Mike, I appreciate your detailed response. And I agree that there are worse possible worlds than our present one — specifically, that replacing disclosed advertising with undisclosed native advertising would make things worse. But “it could be worse” isn’t a convincing argument for preserving the status quo.

Nonetheless, I support some of what you propose.

I agree that the combined power of Google, Facebook, and Amazon isn’t healthy for the online ecosystem. I don’t know what good regulation would look like, and I’m concerned that the US and European governments — ot other countries’ governments for that matter — haven’t been particularly enlightened when it comes to regulating the internet. But I’m sure there is a better alternative to doing nothing.

And I’m all for technical standards to protect consumer privacy. My own preference would be for one-time identities, analogous to one-time credit card numbers. That wouldn’t be a panacea, but I believe it could help make our data trails less personally identifiable and joinable.

But as for your proposal to ban ad blockers — well, I’m glad I’m not the only one making a sweeping conclusion without nuance. 😋

I understand why the advertising industry demonizes ad blockers, but that is a very dangerous position to take. It’s one thing to prevent ad-blocking by technical means, as many sites already do today. It’s another thing entirely to get the government to take sides in order to protect a business model, let alone for it to act invasively to enforce such a ban by monitoring how users modify their clients.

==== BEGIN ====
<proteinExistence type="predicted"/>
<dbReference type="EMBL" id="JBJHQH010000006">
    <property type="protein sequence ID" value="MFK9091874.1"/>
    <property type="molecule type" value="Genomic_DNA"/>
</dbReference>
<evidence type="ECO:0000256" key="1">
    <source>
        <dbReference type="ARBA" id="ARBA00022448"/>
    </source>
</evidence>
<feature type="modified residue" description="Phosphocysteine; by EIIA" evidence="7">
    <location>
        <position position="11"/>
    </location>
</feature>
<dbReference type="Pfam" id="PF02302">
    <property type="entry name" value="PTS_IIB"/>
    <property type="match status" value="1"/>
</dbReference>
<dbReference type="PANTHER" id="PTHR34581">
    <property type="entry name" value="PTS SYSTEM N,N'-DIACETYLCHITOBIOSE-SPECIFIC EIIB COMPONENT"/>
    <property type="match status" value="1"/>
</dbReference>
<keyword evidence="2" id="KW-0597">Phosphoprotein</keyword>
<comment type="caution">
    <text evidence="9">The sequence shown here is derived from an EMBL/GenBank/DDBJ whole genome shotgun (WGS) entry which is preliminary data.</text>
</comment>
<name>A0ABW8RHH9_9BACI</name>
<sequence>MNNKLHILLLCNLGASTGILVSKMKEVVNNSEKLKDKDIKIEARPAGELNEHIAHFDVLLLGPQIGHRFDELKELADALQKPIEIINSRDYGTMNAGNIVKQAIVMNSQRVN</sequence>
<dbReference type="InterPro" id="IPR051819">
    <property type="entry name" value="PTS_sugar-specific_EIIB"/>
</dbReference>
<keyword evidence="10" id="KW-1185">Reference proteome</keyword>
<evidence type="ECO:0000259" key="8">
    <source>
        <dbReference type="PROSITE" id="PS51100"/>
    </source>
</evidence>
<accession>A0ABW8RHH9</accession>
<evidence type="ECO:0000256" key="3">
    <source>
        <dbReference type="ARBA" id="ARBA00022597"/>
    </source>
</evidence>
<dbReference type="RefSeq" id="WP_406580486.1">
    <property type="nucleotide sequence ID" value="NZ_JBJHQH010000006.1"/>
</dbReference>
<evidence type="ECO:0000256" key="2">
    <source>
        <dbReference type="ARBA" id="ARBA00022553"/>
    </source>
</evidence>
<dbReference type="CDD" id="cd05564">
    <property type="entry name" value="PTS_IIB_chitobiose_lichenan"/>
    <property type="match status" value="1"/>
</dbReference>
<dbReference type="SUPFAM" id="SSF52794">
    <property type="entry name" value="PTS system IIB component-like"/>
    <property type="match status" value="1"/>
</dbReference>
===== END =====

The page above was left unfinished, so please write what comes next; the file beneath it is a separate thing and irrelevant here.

Still, I’m glad we agree that there should be mechanisms for consumers to opt out of the ad-supported business model by paying for products and services. That’s already happening piecemeal with premium subscriptions, but clearly it hasn’t happened for the long tail. I don’t expect people to subscribe to a site they rarely use, and history tells us that it’s difficult to get users to pay a la carte micropayments for online content. I’d love to see something like a blanket licensing approach where consumers pay a bundle price and the revenue is distributed according to the distribution of content access. The truly premium providers would probably not want to participate, but that’s fine — they’re in a position to have their own subscription products.

Back to your point that it’s difficult to get people to pay for things, I’d add some nuance: it’s difficult to get people to pay for things that they feel they can get for free. People pay for music, video, games, and other digital products ad services when there isn’t a “free” alternative. Native advertising isn’t the only alternative to the status quo.

High-Class Consultant.

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